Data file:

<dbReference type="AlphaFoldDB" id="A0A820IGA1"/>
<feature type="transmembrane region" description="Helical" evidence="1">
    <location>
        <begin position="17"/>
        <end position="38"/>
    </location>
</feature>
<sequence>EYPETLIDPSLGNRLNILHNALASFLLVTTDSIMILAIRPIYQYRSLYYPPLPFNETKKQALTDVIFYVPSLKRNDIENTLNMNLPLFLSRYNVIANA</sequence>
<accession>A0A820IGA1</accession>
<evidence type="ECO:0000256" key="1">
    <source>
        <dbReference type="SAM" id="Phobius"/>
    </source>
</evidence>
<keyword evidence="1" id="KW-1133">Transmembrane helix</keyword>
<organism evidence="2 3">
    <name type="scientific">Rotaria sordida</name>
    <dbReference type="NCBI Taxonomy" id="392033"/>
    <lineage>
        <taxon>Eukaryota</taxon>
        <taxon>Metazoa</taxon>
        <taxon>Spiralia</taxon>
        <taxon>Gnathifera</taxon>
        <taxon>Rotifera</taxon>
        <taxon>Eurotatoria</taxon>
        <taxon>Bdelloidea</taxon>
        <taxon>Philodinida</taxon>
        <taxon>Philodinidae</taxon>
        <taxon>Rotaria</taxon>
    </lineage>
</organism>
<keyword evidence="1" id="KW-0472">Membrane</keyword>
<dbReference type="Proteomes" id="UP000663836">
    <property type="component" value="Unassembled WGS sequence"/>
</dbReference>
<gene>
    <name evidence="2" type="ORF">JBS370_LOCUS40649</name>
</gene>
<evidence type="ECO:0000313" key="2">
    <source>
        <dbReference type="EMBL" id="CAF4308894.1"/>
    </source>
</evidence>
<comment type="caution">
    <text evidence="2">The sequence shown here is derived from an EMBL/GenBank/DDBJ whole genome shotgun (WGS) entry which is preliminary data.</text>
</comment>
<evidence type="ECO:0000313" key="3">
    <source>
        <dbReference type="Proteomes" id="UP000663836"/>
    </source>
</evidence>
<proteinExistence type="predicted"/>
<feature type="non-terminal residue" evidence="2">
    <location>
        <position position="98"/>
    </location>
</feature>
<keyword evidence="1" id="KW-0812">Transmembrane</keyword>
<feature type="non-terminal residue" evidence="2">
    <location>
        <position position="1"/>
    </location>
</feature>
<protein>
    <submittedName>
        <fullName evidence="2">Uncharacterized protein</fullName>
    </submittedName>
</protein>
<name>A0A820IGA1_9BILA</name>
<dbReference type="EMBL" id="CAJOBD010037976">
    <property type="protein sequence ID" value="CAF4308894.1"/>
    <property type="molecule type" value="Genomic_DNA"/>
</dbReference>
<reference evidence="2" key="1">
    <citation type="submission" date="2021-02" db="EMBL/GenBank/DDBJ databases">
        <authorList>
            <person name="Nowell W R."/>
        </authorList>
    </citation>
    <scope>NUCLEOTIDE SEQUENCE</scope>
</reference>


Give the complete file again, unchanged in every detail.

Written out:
<dbReference type="AlphaFoldDB" id="A0A820IGA1"/>
<feature type="transmembrane region" description="Helical" evidence="1">
    <location>
        <begin position="17"/>
        <end position="38"/>
    </location>
</feature>
<sequence>EYPETLIDPSLGNRLNILHNALASFLLVTTDSIMILAIRPIYQYRSLYYPPLPFNETKKQALTDVIFYVPSLKRNDIENTLNMNLPLFLSRYNVIANA</sequence>
<accession>A0A820IGA1</accession>
<evidence type="ECO:0000256" key="1">
    <source>
        <dbReference type="SAM" id="Phobius"/>
    </source>
</evidence>
<keyword evidence="1" id="KW-1133">Transmembrane helix</keyword>
<organism evidence="2 3">
    <name type="scientific">Rotaria sordida</name>
    <dbReference type="NCBI Taxonomy" id="392033"/>
    <lineage>
        <taxon>Eukaryota</taxon>
        <taxon>Metazoa</taxon>
        <taxon>Spiralia</taxon>
        <taxon>Gnathifera</taxon>
        <taxon>Rotifera</taxon>
        <taxon>Eurotatoria</taxon>
        <taxon>Bdelloidea</taxon>
        <taxon>Philodinida</taxon>
        <taxon>Philodinidae</taxon>
        <taxon>Rotaria</taxon>
    </lineage>
</organism>
<keyword evidence="1" id="KW-0472">Membrane</keyword>
<dbReference type="Proteomes" id="UP000663836">
    <property type="component" value="Unassembled WGS sequence"/>
</dbReference>
<gene>
    <name evidence="2" type="ORF">JBS370_LOCUS40649</name>
</gene>
<evidence type="ECO:0000313" key="2">
    <source>
        <dbReference type="EMBL" id="CAF4308894.1"/>
    </source>
</evidence>
<comment type="caution">
    <text evidence="2">The sequence shown here is derived from an EMBL/GenBank/DDBJ whole genome shotgun (WGS) entry which is preliminary data.</text>
</comment>
<evidence type="ECO:0000313" key="3">
    <source>
        <dbReference type="Proteomes" id="UP000663836"/>
    </source>
</evidence>
<proteinExistence type="predicted"/>
<feature type="non-terminal residue" evidence="2">
    <location>
        <position position="98"/>
    </location>
</feature>
<keyword evidence="1" id="KW-0812">Transmembrane</keyword>
<feature type="non-terminal residue" evidence="2">
    <location>
        <position position="1"/>
    </location>
</feature>
<protein>
    <submittedName>
        <fullName evidence="2">Uncharacterized protein</fullName>
    </submittedName>
</protein>
<name>A0A820IGA1_9BILA</name>
<dbReference type="EMBL" id="CAJOBD010037976">
    <property type="protein sequence ID" value="CAF4308894.1"/>
    <property type="molecule type" value="Genomic_DNA"/>
</dbReference>
<reference evidence="2" key="1">
    <citation type="submission" date="2021-02" db="EMBL/GenBank/DDBJ databases">
        <authorList>
            <person name="Nowell W R."/>
        </authorList>
    </citation>
    <scope>NUCLEOTIDE SEQUENCE</scope>
</reference>